According to the report, law enforcement is checking for violations other than the failure to register. It doesn’t appear he’s been charged for possessing a doll.
he must have been sent to prison on other charges
the possession of sex dolls does not affect other people
why would he be sent to prison
The story was recently updated, and I’m bumping it to formally address the claims made by the article, as well as provide some clinical insight to show why the law is wrong and unconstitutional.
FOLEY, Ala. (WKRG) — Legislation to make it illegal to own, sell, import, and transport sex dolls that look like children is having trouble getting through Congress.
The issue comes to light again following Kelcey Turner’s appearance in court Monday, where the district attorney’s office said investigators found an infant-sized sex doll, a daybed with stuffed animals, and recording devices at his home. Turner also faces almost a dozen child porn charges – and is additionally accused of impersonating an FBI officer.
The bill is called the CREEPER Act. It stands for ‘‘Curbing Realistic Exploitative Electronic Pedophilic Robots Act.”
It passed the House in 2018 but then sat dormant in the Senate. The CREEPER Act 2.0 was then reintroduced in Sept. 2020, but didn’t go to a vote and died in the last Congress. The same sponsor, Congressman Vern Buchanon (R-Florida) introduced it once again in January but has not made it out of committee yet.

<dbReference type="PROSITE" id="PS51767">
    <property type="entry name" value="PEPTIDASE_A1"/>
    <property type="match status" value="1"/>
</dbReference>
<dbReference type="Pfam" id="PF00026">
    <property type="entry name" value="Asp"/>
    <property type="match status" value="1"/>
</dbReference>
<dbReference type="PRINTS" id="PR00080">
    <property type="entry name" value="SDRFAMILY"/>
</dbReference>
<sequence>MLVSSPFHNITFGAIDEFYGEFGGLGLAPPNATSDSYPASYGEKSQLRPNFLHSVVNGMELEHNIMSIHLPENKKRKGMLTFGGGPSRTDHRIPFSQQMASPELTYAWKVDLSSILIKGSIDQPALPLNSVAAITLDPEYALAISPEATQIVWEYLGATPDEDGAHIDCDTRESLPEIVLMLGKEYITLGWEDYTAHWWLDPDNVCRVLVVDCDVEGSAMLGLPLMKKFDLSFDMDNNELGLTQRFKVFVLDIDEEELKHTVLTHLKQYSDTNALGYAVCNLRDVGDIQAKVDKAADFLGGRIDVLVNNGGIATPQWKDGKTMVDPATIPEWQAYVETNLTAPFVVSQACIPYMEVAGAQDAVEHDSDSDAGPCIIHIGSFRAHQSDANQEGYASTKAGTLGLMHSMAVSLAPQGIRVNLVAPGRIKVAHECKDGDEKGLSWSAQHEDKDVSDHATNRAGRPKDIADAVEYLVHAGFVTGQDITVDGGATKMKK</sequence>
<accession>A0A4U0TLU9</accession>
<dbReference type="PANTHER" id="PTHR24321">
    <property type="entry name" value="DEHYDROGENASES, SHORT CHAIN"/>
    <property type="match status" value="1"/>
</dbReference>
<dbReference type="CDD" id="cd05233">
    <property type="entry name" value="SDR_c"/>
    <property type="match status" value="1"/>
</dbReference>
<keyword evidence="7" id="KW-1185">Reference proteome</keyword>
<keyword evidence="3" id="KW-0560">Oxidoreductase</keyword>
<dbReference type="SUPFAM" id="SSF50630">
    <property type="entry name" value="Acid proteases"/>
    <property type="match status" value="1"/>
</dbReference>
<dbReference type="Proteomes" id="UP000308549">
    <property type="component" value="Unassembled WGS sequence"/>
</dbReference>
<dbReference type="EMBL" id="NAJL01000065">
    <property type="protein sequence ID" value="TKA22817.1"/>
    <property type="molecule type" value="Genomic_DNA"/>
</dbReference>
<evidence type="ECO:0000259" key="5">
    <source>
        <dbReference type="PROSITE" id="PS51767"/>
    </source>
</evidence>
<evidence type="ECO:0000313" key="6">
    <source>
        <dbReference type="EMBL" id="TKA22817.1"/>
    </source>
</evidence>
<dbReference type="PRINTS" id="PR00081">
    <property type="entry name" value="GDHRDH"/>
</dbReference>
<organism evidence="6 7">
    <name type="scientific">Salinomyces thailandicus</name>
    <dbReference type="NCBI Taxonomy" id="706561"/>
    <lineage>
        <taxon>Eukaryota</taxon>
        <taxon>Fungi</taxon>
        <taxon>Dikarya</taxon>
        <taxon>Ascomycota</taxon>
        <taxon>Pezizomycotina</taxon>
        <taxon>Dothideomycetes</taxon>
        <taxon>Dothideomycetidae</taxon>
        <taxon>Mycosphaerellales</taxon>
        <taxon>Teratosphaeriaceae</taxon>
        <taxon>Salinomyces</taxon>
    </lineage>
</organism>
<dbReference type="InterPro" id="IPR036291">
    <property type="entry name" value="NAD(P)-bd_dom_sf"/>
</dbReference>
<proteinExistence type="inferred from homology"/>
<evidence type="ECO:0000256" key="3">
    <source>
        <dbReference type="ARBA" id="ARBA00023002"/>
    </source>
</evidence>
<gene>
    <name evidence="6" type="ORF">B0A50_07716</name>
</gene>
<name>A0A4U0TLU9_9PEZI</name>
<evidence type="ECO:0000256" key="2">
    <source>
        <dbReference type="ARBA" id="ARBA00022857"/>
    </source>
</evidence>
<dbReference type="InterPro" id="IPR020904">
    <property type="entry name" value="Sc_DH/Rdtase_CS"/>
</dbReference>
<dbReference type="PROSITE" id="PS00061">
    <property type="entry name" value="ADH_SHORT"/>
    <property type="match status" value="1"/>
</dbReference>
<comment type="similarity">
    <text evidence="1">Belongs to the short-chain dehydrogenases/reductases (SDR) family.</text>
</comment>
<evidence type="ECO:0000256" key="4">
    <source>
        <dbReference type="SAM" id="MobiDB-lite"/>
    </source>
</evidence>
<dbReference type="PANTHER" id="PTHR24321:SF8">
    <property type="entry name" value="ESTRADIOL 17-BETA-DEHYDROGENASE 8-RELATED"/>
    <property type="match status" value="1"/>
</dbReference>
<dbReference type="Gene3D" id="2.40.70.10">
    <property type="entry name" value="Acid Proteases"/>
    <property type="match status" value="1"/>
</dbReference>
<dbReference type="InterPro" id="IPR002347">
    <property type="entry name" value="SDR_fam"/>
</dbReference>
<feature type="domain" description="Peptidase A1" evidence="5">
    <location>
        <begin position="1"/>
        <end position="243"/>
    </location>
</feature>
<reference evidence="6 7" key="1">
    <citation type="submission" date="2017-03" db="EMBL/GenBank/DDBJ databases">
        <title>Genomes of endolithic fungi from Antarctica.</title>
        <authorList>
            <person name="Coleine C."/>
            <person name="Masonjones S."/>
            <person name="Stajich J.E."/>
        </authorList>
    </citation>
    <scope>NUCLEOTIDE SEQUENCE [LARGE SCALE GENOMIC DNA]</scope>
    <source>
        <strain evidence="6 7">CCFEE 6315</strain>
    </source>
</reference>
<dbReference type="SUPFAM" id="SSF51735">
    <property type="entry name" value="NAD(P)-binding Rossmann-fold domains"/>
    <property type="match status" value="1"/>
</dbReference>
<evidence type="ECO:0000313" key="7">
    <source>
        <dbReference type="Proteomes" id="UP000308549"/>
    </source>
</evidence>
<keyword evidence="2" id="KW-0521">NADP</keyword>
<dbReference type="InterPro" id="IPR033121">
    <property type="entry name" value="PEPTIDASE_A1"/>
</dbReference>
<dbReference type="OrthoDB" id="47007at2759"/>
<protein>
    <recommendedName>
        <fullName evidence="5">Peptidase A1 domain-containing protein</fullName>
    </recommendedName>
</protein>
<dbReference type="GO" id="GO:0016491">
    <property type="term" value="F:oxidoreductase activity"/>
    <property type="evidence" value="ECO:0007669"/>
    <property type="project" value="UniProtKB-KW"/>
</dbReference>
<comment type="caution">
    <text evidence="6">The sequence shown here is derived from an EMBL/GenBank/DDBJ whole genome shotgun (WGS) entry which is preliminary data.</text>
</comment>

We first visited this bill in 2019, when a child sex doll was found at a registered sex offender’s home who was flying under the radar near Foley.
We asked Congressman Jerry Carl about the legislation. He said, in a statement, “Any form of child abuse or sexual exploitation is a heinous crime. If given the opportunity, I would vote to support the Creeper Act, which is a significant step toward protecting innocent children.”
Child sex dolls have nothing to do with child exploitation, and criminalizing them as if they are CSEM will do nothing to prevent the sexual exploitation or abuse of children.
While I respect and understand arresting people for CP/CSAM offenses, as that material does indeed have a victim, to use these cases or instances where CP/CSAM offenders also happen to own a doll does not create a link with actual child sex abuse, nor do these unfortunate cases justify the criminalization of said dolls. With a doll, there is no underlying element to an offense. There is no child being abused. You cannot reasonably criminalize certain thoughts or ideas from being expressed without violating the First Amendment.
These surface-level associations are merely indicative of a sexual interest in children, as the desire for a masturbatory aid more befitting of their tastes, as is their affinity for child pornography.
Their possession of the dolls are in no way indicative of an added risk of cross-over, a direct rejection of the allegations that the dolls may function as a ‘stepping stone’ towards the commission of a hands-on CSA offense.
Let me explain.
The following was taken from a popular meta analysis conducted in 2015, but the findings and my explanation of them still hold up and are consistent with one another.